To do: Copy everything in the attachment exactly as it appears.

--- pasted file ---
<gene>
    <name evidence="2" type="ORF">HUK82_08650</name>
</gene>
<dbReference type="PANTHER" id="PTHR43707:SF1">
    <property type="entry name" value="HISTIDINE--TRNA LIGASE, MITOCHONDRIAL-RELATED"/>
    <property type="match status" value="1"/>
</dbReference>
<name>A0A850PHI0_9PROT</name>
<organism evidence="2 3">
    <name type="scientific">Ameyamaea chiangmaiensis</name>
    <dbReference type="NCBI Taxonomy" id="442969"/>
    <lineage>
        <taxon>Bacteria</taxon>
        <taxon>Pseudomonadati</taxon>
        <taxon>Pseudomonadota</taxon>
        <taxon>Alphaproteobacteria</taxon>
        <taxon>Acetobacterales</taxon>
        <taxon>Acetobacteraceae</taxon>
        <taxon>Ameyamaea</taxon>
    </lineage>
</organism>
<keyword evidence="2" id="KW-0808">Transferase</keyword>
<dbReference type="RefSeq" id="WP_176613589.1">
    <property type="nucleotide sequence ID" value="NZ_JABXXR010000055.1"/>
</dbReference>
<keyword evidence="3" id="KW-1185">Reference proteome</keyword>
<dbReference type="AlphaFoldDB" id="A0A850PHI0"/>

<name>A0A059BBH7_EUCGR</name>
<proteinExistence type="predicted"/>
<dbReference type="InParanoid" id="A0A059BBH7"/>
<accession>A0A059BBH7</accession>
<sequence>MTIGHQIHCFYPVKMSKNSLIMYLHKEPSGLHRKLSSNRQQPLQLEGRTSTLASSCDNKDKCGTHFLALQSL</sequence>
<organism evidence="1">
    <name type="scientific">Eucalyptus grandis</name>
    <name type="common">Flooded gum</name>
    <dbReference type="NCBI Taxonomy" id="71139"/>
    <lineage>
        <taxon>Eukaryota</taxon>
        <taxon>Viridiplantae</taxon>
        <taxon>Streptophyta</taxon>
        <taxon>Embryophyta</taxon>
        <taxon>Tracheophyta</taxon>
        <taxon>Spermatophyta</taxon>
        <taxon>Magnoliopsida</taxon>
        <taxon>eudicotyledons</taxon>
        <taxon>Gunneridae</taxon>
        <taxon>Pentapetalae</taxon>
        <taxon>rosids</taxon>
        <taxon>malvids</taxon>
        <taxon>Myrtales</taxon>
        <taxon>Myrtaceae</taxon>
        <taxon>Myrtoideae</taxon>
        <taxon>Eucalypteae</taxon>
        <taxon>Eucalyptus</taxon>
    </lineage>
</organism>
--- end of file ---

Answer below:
<gene>
    <name evidence="2" type="ORF">HUK82_08650</name>
</gene>
<dbReference type="PANTHER" id="PTHR43707:SF1">
    <property type="entry name" value="HISTIDINE--TRNA LIGASE, MITOCHONDRIAL-RELATED"/>
    <property type="match status" value="1"/>
</dbReference>
<name>A0A850PHI0_9PROT</name>
<organism evidence="2 3">
    <name type="scientific">Ameyamaea chiangmaiensis</name>
    <dbReference type="NCBI Taxonomy" id="442969"/>
    <lineage>
        <taxon>Bacteria</taxon>
        <taxon>Pseudomonadati</taxon>
        <taxon>Pseudomonadota</taxon>
        <taxon>Alphaproteobacteria</taxon>
        <taxon>Acetobacterales</taxon>
        <taxon>Acetobacteraceae</taxon>
        <taxon>Ameyamaea</taxon>
    </lineage>
</organism>
<keyword evidence="2" id="KW-0808">Transferase</keyword>
<dbReference type="RefSeq" id="WP_176613589.1">
    <property type="nucleotide sequence ID" value="NZ_JABXXR010000055.1"/>
</dbReference>
<keyword evidence="3" id="KW-1185">Reference proteome</keyword>
<dbReference type="AlphaFoldDB" id="A0A850PHI0"/>

<name>A0A059BBH7_EUCGR</name>
<proteinExistence type="predicted"/>
<dbReference type="InParanoid" id="A0A059BBH7"/>
<accession>A0A059BBH7</accession>
<sequence>MTIGHQIHCFYPVKMSKNSLIMYLHKEPSGLHRKLSSNRQQPLQLEGRTSTLASSCDNKDKCGTHFLALQSL</sequence>
<organism evidence="1">
    <name type="scientific">Eucalyptus grandis</name>
    <name type="common">Flooded gum</name>
    <dbReference type="NCBI Taxonomy" id="71139"/>
    <lineage>
        <taxon>Eukaryota</taxon>
        <taxon>Viridiplantae</taxon>
        <taxon>Streptophyta</taxon>
        <taxon>Embryophyta</taxon>
        <taxon>Tracheophyta</taxon>
        <taxon>Spermatophyta</taxon>
        <taxon>Magnoliopsida</taxon>
        <taxon>eudicotyledons</taxon>
        <taxon>Gunneridae</taxon>
        <taxon>Pentapetalae</taxon>
        <taxon>rosids</taxon>
        <taxon>malvids</taxon>
        <taxon>Myrtales</taxon>
        <taxon>Myrtaceae</taxon>
        <taxon>Myrtoideae</taxon>
        <taxon>Eucalypteae</taxon>
        <taxon>Eucalyptus</taxon>
    </lineage>
</organism>